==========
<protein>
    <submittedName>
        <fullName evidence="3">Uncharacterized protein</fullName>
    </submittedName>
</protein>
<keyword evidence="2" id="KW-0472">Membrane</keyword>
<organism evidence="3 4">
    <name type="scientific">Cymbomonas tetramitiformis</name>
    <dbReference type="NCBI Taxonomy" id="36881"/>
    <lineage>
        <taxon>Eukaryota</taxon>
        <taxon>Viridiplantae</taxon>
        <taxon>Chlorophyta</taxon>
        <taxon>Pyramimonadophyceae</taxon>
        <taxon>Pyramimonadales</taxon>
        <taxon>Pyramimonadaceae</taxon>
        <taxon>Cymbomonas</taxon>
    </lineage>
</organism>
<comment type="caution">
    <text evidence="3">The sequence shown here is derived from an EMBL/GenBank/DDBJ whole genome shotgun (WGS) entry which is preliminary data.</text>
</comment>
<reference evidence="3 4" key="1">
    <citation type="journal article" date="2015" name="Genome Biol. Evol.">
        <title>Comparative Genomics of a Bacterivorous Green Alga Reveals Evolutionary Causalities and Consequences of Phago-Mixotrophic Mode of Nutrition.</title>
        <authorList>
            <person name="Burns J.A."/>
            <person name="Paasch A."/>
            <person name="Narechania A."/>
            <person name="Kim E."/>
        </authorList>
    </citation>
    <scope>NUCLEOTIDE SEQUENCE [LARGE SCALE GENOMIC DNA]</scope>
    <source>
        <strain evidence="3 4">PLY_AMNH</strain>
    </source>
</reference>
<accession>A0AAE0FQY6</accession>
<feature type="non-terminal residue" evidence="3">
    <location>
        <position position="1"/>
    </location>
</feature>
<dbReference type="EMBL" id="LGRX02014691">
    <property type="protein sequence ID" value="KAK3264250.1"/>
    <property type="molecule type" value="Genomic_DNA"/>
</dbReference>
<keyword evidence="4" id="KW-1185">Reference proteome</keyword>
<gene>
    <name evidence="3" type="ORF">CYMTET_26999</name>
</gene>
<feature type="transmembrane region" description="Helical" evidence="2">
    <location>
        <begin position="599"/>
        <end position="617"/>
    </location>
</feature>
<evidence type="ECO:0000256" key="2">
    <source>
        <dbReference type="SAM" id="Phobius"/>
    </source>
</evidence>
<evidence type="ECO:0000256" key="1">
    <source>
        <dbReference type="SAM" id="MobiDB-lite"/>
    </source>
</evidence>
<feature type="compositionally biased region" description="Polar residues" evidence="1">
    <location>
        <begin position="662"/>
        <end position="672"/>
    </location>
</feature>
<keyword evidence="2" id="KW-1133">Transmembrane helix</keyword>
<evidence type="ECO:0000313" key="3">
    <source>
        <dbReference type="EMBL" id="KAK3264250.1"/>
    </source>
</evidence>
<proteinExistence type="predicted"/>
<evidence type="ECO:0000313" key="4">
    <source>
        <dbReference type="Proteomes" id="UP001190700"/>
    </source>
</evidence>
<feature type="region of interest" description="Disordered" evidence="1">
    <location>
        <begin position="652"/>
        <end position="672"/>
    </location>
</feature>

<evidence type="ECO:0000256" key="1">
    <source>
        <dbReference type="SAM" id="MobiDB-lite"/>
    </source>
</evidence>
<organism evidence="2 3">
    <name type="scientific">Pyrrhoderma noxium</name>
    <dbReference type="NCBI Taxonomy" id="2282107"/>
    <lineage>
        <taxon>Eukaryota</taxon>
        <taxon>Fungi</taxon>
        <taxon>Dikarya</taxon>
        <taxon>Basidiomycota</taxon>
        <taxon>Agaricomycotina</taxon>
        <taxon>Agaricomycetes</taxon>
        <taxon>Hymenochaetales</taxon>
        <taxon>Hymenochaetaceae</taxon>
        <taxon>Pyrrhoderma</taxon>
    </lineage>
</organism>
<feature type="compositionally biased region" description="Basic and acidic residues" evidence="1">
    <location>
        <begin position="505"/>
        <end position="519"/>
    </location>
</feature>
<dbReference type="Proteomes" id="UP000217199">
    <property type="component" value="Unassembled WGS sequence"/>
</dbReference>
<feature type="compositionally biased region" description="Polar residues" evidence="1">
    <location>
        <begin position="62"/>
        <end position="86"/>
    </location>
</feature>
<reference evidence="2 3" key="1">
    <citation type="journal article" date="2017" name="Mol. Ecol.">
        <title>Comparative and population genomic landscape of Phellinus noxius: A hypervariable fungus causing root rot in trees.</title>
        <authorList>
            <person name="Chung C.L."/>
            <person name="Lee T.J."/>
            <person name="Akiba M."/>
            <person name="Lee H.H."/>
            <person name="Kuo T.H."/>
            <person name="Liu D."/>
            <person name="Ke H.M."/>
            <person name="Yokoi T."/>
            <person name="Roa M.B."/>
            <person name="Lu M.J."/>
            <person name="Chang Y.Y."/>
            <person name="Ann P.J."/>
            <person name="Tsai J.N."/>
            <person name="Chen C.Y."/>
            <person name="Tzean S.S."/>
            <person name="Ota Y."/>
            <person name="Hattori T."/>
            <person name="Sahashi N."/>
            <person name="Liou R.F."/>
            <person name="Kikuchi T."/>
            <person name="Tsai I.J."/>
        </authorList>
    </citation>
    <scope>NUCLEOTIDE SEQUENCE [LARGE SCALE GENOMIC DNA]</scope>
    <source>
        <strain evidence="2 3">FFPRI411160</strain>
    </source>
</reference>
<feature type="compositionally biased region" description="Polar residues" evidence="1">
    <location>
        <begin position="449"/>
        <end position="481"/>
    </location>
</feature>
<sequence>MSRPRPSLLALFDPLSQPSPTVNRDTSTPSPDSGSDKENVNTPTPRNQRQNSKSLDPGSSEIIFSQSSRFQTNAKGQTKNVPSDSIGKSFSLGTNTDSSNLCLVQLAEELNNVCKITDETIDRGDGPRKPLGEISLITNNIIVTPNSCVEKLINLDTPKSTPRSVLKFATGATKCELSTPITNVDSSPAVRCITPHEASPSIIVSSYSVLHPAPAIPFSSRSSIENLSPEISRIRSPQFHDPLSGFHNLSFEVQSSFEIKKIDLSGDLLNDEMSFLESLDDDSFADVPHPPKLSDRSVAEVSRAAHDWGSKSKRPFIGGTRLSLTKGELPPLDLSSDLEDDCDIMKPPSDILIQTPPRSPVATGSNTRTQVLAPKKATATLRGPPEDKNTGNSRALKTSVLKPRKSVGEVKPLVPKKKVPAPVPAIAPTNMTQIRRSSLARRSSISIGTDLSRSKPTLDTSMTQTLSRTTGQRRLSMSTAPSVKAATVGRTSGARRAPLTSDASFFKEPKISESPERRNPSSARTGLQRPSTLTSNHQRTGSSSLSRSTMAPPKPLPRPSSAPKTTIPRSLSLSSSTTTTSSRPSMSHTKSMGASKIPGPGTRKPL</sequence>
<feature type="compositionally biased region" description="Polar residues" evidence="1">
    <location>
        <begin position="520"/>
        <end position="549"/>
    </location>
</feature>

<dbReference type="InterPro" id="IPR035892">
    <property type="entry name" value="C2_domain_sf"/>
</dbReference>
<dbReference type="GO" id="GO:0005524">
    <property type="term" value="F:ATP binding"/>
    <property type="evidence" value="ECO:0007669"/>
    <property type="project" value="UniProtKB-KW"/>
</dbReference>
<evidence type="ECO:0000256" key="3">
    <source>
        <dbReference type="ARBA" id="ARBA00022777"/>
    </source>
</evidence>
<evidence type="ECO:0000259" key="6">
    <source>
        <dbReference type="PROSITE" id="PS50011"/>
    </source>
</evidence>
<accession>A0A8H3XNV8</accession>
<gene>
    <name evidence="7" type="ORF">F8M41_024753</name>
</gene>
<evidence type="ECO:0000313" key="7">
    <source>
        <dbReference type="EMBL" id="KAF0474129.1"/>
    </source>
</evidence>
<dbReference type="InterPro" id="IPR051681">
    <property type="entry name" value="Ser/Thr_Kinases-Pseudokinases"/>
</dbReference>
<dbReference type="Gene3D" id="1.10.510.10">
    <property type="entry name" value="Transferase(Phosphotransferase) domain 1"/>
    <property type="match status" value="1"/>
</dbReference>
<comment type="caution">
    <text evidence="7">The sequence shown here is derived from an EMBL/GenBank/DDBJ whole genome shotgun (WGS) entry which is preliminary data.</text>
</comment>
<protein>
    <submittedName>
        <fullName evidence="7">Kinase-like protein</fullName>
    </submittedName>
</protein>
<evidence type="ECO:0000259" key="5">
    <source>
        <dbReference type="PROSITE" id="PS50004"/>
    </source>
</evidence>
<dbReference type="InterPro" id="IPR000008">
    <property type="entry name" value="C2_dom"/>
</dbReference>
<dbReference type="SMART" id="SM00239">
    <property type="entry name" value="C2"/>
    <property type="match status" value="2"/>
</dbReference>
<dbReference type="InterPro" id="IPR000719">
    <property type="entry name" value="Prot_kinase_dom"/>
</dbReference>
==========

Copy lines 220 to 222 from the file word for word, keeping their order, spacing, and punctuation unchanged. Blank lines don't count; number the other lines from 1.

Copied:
    <property type="entry name" value="C2_dom"/>
</dbReference>
<dbReference type="SMART" id="SM00239">